Selling a limited company UK

June 24, 2023

There are various reasons that you might want to sell your limited company, from retirement, to making a profit, to simply not wanting to run the business anymore. 

You can sell your shares to a third party buyer, or if you have any existing business partners, to them. You might also think about transferring your shares to a family member. 

If you have any business partners, you will need to work together with them to do this. When transferring ownership, you will need to look at the articles of association and any shareholders’ agreement which often include provisions for buying and selling the shares in your company. 

When planning to sell a limited company, you need to consider your shares, assets, liabilities, taxes, professional help and your buyer. 

When asking "how to sell a limited company in the UK?", you should also consider how you’re going to get the business ready for sale.


What to consider when getting ready to sell a limited company

To plan for your business's sale, here are some points to take into account. In order to sell, you could either sell the limited company together with its business or to get your limited company to sell its assets. 

A company's partnership agreement details how shares are distributed.

Share sale

A sale of a limited company happens when the owner sells the shares. If there is more than one owner, then all of the shareholders will need to agree to the sale.

The assets and liabilities of the business are held by the limited company. When the shares of the limited company are sold, the assets and liabilities are transferred together with the company.

Check the pre-emption rights of existing shareholders

Pre-emption rights allow shareholders to purchase shares before they are offered to any third party, either as part of a new share offering or as part of a share transfer by an existing shareholder.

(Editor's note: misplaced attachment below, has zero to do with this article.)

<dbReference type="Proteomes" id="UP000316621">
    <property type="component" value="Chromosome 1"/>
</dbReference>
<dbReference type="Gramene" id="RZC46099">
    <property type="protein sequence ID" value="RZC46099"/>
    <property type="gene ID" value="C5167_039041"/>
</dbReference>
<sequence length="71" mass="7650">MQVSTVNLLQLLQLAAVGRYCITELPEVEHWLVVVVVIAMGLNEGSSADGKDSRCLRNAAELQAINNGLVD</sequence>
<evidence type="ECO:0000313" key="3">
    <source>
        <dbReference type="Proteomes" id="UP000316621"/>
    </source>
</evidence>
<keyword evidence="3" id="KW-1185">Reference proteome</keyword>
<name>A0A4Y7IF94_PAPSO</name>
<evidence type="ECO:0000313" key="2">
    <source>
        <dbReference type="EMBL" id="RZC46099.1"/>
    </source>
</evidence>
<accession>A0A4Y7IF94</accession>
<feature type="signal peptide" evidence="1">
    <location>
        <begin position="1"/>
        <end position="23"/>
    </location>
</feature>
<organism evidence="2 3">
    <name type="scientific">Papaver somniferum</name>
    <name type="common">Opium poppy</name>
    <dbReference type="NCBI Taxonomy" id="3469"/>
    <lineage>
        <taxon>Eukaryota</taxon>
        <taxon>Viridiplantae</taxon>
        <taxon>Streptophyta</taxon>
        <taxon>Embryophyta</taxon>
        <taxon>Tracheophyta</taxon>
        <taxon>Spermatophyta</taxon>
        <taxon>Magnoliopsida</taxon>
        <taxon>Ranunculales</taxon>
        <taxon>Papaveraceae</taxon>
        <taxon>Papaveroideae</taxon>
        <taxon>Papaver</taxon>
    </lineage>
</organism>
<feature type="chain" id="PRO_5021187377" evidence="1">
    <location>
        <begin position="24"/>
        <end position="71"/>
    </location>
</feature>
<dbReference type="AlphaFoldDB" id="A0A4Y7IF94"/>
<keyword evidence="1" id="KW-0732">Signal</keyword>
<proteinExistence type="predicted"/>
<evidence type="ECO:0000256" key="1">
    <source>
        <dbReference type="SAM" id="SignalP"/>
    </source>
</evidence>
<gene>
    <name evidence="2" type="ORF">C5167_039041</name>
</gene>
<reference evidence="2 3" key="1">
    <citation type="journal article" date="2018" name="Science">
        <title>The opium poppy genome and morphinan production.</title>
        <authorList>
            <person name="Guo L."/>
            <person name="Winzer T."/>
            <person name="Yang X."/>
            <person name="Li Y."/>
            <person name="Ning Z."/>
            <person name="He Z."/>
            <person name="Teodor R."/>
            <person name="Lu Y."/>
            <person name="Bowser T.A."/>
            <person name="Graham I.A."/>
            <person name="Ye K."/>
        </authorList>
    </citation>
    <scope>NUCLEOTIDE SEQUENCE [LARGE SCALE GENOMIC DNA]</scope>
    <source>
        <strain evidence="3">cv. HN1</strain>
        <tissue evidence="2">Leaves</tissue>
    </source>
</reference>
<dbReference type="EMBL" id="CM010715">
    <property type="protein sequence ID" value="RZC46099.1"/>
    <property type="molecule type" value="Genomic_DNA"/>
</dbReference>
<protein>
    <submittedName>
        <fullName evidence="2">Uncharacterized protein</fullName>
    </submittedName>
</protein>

Shareholders pre-emption rights are detailed in the shareholders agreement and/or articles of association, so it is important to check that you are not in breach of these when selling a business in the UK. 

Capital gains tax

You may have made a ‘capital gain' when selling a UK business (for example, the money you get from the sale, or assets you keep from it).

Capital Gains Tax is a levy on the profit when you sell (or ‘dispose of') an asset that has appreciated in value. It's not the amount of money you receive that's taxed; it's the increase in profit.

If you owe Capital Gains Tax, you might be eligible to claim other benefits such as Entrepreneurs' Relief (or business asset disposal relief).

Selling your assets

Instead of selling the shares of a limited company, you could sell the assets of the business. The assets of your company, such as goodwill, equipment, furniture, fixtures, account receivable, inventory and investments could be sold to the new owner directly.

The assets of the company may be sold as a going concern. This is where you sell enough of the assets so that the business continues in its present form. The business then retains its customers, suppliers and employees. 

You will want to value your business by appraising each and every asset including goodwill. 

Selling part of your business

It’s important to keep staff in the loop if you are selling part of your business. For example you may be selling a particular department or function. 

If any of your employees are affected by the sale of part of your business, you must inform them about the adjustments, including: 

  • When and why part of the business is being sold?
  • If necessary, give details on redundancies or relocation packages.

Transferring liabilities

Your business is likely to have liabilities such as accounts payable, salaries, taxes and loans.

If the limited company is being sold, generally the liabilities of the business are transferred with the company to the new owner. The buyer will, of course, want to investigate the liabilities before buying the company.